An Evening with the United Kingdom’s CTO

A few weeks ago I had the privilege of attending an event that included a short speech by the UK Government CTO.  I didn’t really know what to expect, and like most who attended, I wasn’t even really sure what a government CTO is supposed to do.  It was being held at the TechCube and as the topic was related to government procurement of small business services, I thought it might be worth an evening to attend and see if we could drum up any business.

G-Cloud_logo5

Just prior to the session I was intrigued to learn that this was the team behind Gov.UK, which is a highly regarded foray into centralising, opening, and publicising government processes and guidelines via open APIs.

The talk opened in very English fashion, as quite a bit was made of the universities (Oxford) that the CTO and his companion had attended, and I felt cynicism brewing.  What followed was an almost surreal experience.  Liam Maxwell spoke for roughly thirty minutes on what his goals were for the UK government from a technology perspective, which distilled to:

  • Cut wasteful government procurement processes and government IT spending
  • Commit to sourcing at least 25% of government spending from Small to Medium Sized Enterprises (SMEs)
Gov.uk provides APIs and other data for transparency and consumption.

Gov.uk provides APIs and other data for transparency and consumption.

Maxwell shared a fact which I found to be utterly staggering: in 2010 the UK government spent 1% of the entire country’s GDP on IT.  Much of this could be categorised as waste.  As an American, government waste isn’t surprising, but the scale of it can be unbelievable in the literal sense when presented with facts like these.  Liam had dozens of anecdotes which he casually referred to throughout the presentation:

  • UK Government data centers are currently utilised at 7% efficiency.
  • After a presentation from Amazon Web Services CTO Werner Vogels discuss the power of cloud based architectures employed at the world’s largest cloud service provider, Maxwell overheard a departing departmental government CIO remark, “We should build one of those!”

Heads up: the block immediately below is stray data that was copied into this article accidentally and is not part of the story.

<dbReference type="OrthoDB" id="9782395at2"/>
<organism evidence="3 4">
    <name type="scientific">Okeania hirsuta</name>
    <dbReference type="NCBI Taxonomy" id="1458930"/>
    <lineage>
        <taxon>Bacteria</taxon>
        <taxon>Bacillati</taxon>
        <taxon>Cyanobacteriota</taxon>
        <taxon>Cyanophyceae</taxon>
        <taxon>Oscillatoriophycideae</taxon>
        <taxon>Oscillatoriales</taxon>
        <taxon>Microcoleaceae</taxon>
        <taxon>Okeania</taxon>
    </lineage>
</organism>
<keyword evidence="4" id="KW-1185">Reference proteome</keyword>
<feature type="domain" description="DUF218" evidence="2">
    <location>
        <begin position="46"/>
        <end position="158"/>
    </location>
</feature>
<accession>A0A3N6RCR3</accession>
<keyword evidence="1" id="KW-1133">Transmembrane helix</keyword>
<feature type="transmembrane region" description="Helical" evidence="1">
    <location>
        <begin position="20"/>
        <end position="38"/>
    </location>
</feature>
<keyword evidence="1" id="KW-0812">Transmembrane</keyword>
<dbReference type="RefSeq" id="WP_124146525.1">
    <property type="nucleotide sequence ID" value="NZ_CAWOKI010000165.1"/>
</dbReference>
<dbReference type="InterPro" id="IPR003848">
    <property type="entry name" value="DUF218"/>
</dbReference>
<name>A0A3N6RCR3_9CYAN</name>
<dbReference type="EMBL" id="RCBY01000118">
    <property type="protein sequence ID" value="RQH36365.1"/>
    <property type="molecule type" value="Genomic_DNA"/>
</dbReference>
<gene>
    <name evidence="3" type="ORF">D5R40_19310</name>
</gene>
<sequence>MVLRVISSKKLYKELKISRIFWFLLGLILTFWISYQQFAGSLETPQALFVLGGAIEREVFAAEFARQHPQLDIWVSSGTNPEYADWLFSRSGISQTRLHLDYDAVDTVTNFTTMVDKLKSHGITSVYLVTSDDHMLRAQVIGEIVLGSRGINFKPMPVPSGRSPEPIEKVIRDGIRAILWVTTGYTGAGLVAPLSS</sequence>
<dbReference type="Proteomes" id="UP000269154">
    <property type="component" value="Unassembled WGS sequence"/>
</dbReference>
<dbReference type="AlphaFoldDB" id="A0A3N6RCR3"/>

• During an apples to apples comparison of services, a government contract was orders of magnitude more expensive than the same contract from the open market.

Maxwell and his team, who are very new in their roles, are aggressively combatting waste and wasteful procurement processes in four ways:

  • on online government store which is easy to sign up for and which provides market rate services to government entities: the GCloud
  • an anonymous “Bad Request for Proposal” reporting website where ridiculous government RFPs can be brought to light, and shut down.
  • a review board of seven people that must review and approve all government IT projects above a certain level
  • making sure that SMEs are allowed and encouraged to bid for government work

While the presentation was interesting, the ensuing question and answer session, to put it bluntly, blew my mind.  Maxwell answered questions in a blunt, often humorous way.  Stupid questions were rejected and his answers explained why the question was lacking.  He was self deprecating, sharp, and utterly committed to making sure his vision was communicated to the entire room which numbered about 75 attendees.  He relentlessly talked about culture change, asked for direct feedback, took notes of ideas proffered by the audience, and asked some to stay behind for more information.

During the Q&A session, I figured out why the experience felt so strange – Liam Maxwell was solving problems with an openness and bluntness that was commonplace in a well functioning, healthy business.  Or maybe more accurately, a startup.  Not government.  Were there cameras or recording devices?  He didn’t care.  Was he being political?  Only in that he was fulfilling his mission.  He was spending time soliciting opinions from companies across the UK, and he was pitching his idea just like we would to investors.  It was like I was watching a living episode of the West Wing where all of a sudden Hollywood transforms government staffers into extremely competent, hardworking, humorous, and admirable people who work as a team to battle against their problems.

As a UK taxpayer, (even if I am an American!), I was so impressed by Maxwell and my only thought is I hope he lasts.  Administrate is currently signing up for the GCloud if only to support the idea that small companies can sell to government.  I truly hope the Government Digital Services team continues their approach and manages to change the culture over their tenure.

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